Sounding Rocket Mission to Observe Magnetic Fields On the Sun |
On July 5, NASA launched a mission called the Solar Ultraviolet Magnetograph Investigation or SUMI, to study the intricate, constantly changing magnetic fields on the sun in a hard-to-observe area of the sun’s low atmosphere called the chromosphere.
Magnetic fields, and the intense magnetic energy they help marshal, lie at the heart of how the sun can create huge explosions of light such as solar flares and eruptions of particles such as coronal mass ejections (CMEs). While there are already instruments — both on the ground and flying in space — that can measure these fields, each is constrained to observe the fields on a particular layer of the sun’s surface or atmosphere. Moreover, none of them can see the layer SUMI will observe.
“What’s novel with this instrument is that it observes ultraviolet light, when all the others look at infrared or visible light,” says Jonathan Cirtain, a solar scientist at NASA’s Marshall Space Flight Center in Huntsville, Ala. and the principal investigator for SUMI. “Those wavelengths of light correspond to the lowest levels in the sun’s atmosphere, but SUMI will look at locations higher in the chromosphere.”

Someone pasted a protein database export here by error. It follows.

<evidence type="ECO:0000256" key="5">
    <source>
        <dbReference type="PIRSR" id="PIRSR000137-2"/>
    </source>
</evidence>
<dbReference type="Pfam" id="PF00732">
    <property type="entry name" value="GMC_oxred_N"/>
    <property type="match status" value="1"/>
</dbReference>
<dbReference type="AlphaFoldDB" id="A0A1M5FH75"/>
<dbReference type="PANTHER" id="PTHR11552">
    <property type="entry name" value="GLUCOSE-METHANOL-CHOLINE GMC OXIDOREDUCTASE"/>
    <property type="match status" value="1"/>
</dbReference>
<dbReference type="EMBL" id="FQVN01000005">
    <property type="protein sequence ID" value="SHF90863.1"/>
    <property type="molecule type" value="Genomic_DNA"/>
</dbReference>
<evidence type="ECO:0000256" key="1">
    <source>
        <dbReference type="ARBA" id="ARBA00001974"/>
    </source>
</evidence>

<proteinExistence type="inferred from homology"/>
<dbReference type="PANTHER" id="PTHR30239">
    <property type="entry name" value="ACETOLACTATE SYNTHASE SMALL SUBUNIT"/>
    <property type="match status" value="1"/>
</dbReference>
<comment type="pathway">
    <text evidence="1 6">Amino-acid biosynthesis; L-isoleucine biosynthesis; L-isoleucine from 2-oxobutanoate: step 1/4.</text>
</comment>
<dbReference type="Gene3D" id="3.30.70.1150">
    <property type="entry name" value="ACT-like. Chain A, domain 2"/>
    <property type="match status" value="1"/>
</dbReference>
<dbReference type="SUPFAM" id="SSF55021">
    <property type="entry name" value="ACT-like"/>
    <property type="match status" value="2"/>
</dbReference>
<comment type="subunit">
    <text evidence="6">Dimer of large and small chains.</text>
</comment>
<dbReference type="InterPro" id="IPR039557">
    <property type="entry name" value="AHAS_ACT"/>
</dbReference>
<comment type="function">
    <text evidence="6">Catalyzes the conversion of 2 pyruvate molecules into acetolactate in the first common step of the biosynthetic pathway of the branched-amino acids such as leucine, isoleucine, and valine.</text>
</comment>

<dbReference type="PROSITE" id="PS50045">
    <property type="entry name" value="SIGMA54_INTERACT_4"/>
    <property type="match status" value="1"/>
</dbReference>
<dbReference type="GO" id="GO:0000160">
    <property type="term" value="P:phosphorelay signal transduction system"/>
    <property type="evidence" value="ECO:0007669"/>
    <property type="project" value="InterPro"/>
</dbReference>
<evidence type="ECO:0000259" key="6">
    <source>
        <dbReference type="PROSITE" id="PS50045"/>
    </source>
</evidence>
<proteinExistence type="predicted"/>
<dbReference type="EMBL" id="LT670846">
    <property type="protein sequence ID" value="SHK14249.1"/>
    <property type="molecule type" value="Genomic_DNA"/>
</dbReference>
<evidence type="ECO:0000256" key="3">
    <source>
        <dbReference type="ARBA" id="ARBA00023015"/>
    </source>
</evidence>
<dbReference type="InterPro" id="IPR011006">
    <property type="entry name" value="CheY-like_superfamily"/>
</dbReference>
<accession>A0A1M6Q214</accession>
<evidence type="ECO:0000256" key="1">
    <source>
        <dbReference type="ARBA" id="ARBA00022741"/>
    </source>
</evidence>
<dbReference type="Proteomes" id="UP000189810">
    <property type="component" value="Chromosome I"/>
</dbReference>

The chromosphere is a narrow layer above the photosphere that raises in temperature with height. Normally, it can’t be seen by the naked eye because the light from the photosphere of the Sun overpowers it. The coloring of the chromosphere (deep red) is caused by the immense hydrogen supply it contains. continue reading